By Guy J Sagi
Han Solo’s blaster – the actual prop used in the 1977 “Star Wars: A New Hope” – just sold at auction for more than $1 million. The backstory behind this historic pistol takes us into the hidden world of Star Wars, which used real, working firearms.
Originally, producer George Lucas ordered three models of Han Solo’s personal weapon, known in the film as a BlasTech DL-44 Heavy Blaster. Over the intervening 45 years, two were cannibalized for parts – leaving one complete pistol, whose serial number matches the serial number on the barrel in the movie.
That pistol just sold at an auction, conducting by Rock Island Auction Company, on August 27, for $1,057,500. Rock Island Auction Company, established in 1993, specializes in selling rare and collectible firearms. Apparently the bidding for Han Solo’s blaster was heated and competitive.
The story behind this “hero prop” is just as interesting and strange as the aliens in the famous Star Wars bar scene.
Beneath the prop is an actual working Mauser C96, or “Broomhandle” Mauser. This distinctive type of pistol was brandished by a young Winston Churchill during the Boer War, which raged across the South African savannah from 1899 to 1902.
Lucas hired Bapty & Co., the renowned London-based prop firm that has created many of Hollywood’s most iconic guns, to make three operational blasters for the Han Solo character. All three were identical, at the time of delivery in 1976. Bapty & Co. decided to use the broomhandle Mauser as the skeleton for the now-legendary science fiction weapon.
Lucas shunned the then-popular trend of making his science fiction props shiny and new, requesting the movie’s guns have a “well used” look. The Broomhandle Mauser provided a solid foundation, along with the vintage World War I Hensoldt-Wetzlar Ziel Dialyt 3X scope and MG81 flash hider from the same era. The 9 mm was modified to use only blanks and the barrel was shortened to 3 1/2 inches.
Only one scope and mount were created for use as the movie was shot. If there was a malfunction in a DL-44 wearing the assembly, the optic was simply moved to another blaster.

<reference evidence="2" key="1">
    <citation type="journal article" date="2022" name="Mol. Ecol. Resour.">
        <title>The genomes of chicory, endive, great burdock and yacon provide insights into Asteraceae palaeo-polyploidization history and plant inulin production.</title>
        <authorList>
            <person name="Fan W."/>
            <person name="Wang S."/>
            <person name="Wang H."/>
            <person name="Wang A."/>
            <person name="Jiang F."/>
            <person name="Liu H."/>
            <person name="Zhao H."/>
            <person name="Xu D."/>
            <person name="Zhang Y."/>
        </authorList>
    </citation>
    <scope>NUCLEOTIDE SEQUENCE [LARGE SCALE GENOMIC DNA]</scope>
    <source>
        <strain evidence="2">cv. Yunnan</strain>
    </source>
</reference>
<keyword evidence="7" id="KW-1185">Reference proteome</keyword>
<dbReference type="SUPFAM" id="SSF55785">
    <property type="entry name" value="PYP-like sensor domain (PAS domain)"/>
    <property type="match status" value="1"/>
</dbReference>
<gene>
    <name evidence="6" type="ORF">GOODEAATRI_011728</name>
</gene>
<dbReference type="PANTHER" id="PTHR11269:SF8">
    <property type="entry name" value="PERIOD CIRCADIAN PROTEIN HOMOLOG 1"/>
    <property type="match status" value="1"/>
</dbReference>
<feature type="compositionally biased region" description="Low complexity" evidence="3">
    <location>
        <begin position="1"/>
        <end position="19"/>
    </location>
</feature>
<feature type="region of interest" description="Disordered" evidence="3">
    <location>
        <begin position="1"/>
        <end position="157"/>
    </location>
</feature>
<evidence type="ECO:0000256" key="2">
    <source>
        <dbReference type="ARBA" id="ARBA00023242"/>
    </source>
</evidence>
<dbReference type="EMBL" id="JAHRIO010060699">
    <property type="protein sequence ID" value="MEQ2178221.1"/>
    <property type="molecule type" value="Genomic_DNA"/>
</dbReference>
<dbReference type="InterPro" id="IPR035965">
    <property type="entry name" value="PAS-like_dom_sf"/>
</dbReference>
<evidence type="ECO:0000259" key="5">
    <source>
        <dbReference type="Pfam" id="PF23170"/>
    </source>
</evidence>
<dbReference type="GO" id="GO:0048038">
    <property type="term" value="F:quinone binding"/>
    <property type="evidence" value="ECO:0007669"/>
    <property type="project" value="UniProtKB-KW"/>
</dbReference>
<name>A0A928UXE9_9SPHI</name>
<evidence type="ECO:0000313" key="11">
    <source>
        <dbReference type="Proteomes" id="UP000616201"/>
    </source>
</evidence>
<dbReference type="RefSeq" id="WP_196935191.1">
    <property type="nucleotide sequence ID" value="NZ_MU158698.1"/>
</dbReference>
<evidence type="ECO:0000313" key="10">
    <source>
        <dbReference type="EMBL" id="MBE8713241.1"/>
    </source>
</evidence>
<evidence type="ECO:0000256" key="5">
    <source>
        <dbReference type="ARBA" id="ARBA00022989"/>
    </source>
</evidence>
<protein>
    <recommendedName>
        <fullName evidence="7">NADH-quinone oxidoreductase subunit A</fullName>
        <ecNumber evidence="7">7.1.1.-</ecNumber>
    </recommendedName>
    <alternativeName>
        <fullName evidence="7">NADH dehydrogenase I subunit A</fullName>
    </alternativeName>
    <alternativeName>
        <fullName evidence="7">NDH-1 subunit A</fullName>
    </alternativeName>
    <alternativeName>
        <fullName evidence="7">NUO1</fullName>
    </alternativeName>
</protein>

Even after the Mauser was disguised with machine-tooled parts, it still functioned and fired blanks. Theoretically, it could also fire deadly bullets but such ammunition was never placed inside those prop guns. The filmmakers used blank-firing pistols to create genuine recoil, which adds drama during closeups, and made it easier to synchronize the sound track with the filmed action.
Unfortunately, given the high demand by Hollywood for the historic and increasingly rare broomhandle Mauser, the originals were disassembled and used on other movie sets. As for the fate of the other two Broomhandles, they apparently fell victim to the gun turn-in efforts in the U.K. in 1997. Bapty & Co. still has five in inventory, but only the auctioned model wears serial numbers matching those that appeared in Star Wars.
Carl Schmidt served as armorer on the original Star Wars film and, along with serial numbers captured on film, was able to provide the detailed provenance, demanded by auctioneers and collectors alike. “Whilst not being in the exact form seen by millions in the film, the end result contains 80% of the last remaining pieces of this iconic prop,” Rock Island Auction, which handled the sale, said on the pistol’s official listing on its auction site.
And there’s new hope for “Star Wars” fans hoping to own a fully functioning replica. Shooting Illustrated’s Bob Boyd has made one and explained his technique.
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